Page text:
A great wine-producing region, known well for its rosé wines, of which Côtes de Provence and Côteaux d’Aix are the most prominent ones. However, red wines are also produced in Provence, together with some very rich red wines from the Var, and “grey wine” from the Camargue area. The most illustrious of the area’s wines is Bandol, notable since the middle ages. Some of the southern parts of the Côtes du Rhone AOP area also overlap into the Provence region.
BRITTANY WINE REGION
Brittany, which is on the north-western side of France, is well-known as a cultural region. This region in the French language is referred to as Bretagne and in other terms, this is referred to as Little Britain. Bounded by the English Channel, the Celtic Sea, the Atlantic Ocean, and the Bay of Biscay on its four sides, this region has a prosperous history of vine cultivation and winemaking. Aside Muscadet, we can find numerous appellations having originated from a number of unique varietals like Merlot and Gros plants.
Generally, the main part of Brittany is used for cultivating wines from Muscadet and Gros plants as the base. The history of Muscadet in Brittany is dated back to the seventeenth century when Dutch merchants in the Loire first introduced it. The present-day Muscadet vineyard is seeing extending from the coast to the island. The greatest examples of Muscadet can be seen in the regions of Sèvre et Maine. The Muscadet wines provide a perfect combination with any seafood dish.
FOOD AND WINE PAIRINGS
Wine flavors are made from definite components: sugar, fruit acid, tannin, and alcohol. Foods also contain flavor components, such as fat, salt, acid, sugar and bitter. The most flourishing food and wine pairings entails complementary components that enhance the richness and textures.
ELEMENTS OF FOOD AND WINE PAIRING
There are a small number of elements that make both red wine and white wine pairings work, and they are deduced from the distinctiveness of the food and how they blend with those of the wine. The elements are fat, acid, salt, bitterness texture and sweetness.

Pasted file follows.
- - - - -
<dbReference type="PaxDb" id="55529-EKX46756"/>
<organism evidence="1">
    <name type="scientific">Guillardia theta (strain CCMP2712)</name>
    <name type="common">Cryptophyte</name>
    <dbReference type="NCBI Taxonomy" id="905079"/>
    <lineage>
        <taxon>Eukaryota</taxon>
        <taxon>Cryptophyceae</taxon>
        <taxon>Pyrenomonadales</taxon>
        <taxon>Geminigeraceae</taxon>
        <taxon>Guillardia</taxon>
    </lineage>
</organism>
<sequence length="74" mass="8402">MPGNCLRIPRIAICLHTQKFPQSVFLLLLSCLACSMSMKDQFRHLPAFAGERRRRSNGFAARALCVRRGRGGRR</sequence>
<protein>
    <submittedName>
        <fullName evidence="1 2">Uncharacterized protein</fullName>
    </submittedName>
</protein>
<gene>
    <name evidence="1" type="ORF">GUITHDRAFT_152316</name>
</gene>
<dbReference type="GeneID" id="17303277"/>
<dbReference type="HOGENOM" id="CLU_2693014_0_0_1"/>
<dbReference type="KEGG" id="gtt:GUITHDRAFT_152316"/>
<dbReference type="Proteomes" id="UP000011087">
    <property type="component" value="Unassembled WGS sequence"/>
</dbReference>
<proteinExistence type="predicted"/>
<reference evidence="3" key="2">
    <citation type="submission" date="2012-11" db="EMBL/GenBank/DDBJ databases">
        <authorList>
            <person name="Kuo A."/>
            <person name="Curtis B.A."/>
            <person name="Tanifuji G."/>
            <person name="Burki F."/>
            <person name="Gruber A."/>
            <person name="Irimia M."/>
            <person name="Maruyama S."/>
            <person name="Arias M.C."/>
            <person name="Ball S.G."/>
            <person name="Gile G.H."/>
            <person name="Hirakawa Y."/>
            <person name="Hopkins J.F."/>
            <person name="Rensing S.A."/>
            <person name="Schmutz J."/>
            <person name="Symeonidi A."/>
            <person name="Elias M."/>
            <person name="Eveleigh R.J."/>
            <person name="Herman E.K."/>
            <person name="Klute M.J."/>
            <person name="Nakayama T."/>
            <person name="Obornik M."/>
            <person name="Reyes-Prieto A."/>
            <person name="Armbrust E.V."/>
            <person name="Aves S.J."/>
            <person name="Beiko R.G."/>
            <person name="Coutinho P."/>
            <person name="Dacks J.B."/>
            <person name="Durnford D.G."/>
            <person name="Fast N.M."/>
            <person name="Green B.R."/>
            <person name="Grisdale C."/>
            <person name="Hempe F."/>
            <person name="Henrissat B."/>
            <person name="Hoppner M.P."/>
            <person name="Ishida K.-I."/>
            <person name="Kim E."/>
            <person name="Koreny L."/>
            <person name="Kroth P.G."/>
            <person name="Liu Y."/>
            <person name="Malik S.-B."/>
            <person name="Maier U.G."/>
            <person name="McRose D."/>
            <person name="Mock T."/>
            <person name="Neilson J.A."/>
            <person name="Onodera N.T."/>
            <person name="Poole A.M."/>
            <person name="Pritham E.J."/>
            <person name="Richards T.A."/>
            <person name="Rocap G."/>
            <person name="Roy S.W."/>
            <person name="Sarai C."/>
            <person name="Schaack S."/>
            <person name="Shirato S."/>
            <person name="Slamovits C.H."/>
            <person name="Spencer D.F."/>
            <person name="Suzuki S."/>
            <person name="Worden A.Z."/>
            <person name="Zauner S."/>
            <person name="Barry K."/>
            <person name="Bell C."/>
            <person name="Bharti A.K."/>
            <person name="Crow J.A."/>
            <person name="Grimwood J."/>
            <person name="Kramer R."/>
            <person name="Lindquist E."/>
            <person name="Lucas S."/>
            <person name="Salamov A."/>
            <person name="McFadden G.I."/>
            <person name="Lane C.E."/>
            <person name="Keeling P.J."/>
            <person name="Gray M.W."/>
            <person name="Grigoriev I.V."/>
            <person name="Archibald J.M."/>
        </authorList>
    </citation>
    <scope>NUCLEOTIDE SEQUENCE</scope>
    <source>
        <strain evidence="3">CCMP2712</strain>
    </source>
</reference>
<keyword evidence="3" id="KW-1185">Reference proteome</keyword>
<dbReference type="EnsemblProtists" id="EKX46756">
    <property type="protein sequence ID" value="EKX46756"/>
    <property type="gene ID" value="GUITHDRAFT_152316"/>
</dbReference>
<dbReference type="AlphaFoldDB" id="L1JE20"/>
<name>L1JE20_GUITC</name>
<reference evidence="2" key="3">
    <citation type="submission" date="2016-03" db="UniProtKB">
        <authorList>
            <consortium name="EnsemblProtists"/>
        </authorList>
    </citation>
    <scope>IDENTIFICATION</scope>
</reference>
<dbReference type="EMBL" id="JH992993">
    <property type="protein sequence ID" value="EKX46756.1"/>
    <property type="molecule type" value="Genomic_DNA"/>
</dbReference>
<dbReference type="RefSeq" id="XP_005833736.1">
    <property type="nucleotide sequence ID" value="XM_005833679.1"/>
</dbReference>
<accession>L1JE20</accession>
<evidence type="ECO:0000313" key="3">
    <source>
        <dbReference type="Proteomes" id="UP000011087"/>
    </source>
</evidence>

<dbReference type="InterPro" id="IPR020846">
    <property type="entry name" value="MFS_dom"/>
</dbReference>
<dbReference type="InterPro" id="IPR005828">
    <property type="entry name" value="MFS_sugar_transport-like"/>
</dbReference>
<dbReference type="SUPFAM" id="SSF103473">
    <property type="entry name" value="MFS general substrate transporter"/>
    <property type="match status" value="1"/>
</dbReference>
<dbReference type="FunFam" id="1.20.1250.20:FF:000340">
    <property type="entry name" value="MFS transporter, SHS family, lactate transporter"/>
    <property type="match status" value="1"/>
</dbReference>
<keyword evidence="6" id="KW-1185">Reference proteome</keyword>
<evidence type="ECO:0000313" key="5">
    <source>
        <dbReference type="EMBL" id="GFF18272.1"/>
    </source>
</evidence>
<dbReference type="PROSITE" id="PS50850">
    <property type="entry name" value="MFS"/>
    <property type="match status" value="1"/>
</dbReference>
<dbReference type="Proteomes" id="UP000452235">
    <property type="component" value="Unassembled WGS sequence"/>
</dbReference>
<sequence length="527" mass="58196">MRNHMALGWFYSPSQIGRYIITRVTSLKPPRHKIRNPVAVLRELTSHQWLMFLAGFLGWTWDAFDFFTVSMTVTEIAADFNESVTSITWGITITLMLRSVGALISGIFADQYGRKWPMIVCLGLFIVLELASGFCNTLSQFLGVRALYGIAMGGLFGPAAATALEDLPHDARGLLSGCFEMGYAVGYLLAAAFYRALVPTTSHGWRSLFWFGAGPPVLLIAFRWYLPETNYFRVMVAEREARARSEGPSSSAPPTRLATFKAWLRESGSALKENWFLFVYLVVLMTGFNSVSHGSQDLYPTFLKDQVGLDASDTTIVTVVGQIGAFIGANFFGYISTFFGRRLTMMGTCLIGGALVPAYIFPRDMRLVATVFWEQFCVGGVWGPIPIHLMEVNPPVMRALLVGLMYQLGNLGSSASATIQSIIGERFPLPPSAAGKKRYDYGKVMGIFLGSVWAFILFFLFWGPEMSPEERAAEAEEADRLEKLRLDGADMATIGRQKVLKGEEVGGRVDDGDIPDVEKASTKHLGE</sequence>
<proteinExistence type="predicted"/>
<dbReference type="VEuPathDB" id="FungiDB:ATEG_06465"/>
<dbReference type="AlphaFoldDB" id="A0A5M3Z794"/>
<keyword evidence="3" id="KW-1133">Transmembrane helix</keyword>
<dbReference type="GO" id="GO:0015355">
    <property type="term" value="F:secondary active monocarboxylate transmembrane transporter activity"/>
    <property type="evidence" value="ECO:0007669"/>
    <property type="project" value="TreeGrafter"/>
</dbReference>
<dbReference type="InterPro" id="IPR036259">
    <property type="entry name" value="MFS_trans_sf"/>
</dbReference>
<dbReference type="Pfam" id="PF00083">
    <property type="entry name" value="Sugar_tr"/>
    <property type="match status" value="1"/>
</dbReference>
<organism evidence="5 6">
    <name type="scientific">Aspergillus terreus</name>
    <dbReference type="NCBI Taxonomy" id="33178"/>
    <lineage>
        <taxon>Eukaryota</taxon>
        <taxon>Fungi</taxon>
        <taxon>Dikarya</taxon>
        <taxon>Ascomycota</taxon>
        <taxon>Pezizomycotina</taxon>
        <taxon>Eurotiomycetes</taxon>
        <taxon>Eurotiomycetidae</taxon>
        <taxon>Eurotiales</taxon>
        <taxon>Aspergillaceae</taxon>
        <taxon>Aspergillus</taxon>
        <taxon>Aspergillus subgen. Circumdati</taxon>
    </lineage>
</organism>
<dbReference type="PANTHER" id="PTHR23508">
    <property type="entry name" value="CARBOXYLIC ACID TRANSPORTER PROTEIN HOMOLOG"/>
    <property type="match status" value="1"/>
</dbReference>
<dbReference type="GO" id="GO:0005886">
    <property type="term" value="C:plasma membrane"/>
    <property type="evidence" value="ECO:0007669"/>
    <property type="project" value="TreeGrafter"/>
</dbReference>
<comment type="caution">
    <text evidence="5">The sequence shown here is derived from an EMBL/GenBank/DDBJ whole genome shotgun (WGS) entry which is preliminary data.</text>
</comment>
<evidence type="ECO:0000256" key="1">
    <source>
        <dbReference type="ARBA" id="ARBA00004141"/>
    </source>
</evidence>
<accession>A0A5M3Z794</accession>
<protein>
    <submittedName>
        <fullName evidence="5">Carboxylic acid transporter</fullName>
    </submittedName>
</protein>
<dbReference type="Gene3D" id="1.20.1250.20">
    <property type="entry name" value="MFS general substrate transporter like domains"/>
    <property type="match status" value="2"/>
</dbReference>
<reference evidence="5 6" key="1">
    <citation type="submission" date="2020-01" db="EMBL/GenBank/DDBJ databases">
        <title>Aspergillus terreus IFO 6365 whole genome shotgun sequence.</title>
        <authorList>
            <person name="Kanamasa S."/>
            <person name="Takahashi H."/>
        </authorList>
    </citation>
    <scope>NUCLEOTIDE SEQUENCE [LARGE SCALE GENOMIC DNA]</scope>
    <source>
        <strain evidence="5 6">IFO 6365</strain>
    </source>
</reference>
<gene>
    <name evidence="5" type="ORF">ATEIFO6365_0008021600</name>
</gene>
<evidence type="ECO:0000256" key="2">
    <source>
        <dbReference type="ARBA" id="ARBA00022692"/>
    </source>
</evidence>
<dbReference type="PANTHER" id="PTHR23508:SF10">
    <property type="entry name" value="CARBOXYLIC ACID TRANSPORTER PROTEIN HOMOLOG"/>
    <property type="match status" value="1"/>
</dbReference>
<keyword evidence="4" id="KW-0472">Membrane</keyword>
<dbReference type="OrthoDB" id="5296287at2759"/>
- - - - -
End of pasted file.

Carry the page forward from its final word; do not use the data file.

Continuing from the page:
Many favorite foods, both dairy and meat products, have a high grade of fat. Wine does not contain fat, so when matching fatty food with wine, consider that it has to balance that fat with acid, cut it along with tannin, or match its affluence with alcohol. Acid is another important element in both food and wine. In wine, it annexes nerve, freshness, and lifts. This is also with food. When searching for a wine to go with an acidic dish, you should ensure the perceived acidity of the wine is at least equivalent to that of the food. Salt, sweetness, texture, and bitterness are other factors that affect the matching of food with wine.
BURGUNDY: BOEUF BOURGUIGNON AND PINOT NOIR
Residence to escargot, mustard, and an array of savory meat dishes, Burgundy is commonly considered one of the critical regions in France for food and wine. The region’s loaded cuisine and insanely thorough wine culture (Burgundy is certified for essentially establishing the concept of terroir) make it the best place to begin when it comes to drinking and eating your way through France. For beginners, dive into Burgundy’s namesake dish, boeuf bourguignon, which is a loving meat and vegetable stew. As soon as it deemed a peasant’s meal, boeuf bourguignon can now be found in some of the country’s best menus, together with those at Michelin-starred restaurants. Serve along with a local glass of Pinot Noir, the region’s mark red wine grape of any quality level and this is as simple and extraordinary match as one can have.
PROVENCE: BOUILLABAISSE WITH ROSÉ
Pot and Bowl of bouillabaisse enriched with parsley. Nothing says Provence in the south of France like its love of fresh fish, here paired along with lip-smacking rosé. Bouillabaisse is a traditional Provencal fish stew created from local Marseilles fish with celery, potatoes, tomatoes, and Provencal herbs, then served together with slices of grilled bread. The ultimate dish is both layered and intricate, enjoining a versatile, food-lovely wine with bright acidity. The trick is done by the beauty of the simplicity and accommodating local rosé wines.
BRITTANY: CRÊPES AND MELON DE BOURGOGNE
This is a Crêpe pancake together with ham, soft white cheese avocado, and egg on a white plate. Even though the traditional pairing for crêpes is commonly cider or beer, serving up savory pancakes along with a glass of local white wine can be equally a thirst-quenching changeup. This coastal, Atlantic-influenced region produces wine from the melon de Bourgogne grape — however, otherwise Muscadet — producing high-acid, saline-tinged wine that will match gently with this dish.
We have just started to scratch the surface of food and wine pairing and especially French wine, a task that can take a lifetime to get an understanding. The critical issue here is to understand at its core the French Paradox, which essentially brings some understanding how such a righ and fat based diet together with red wine in moderation can accomplish arguably the lowest heart disease culture and country.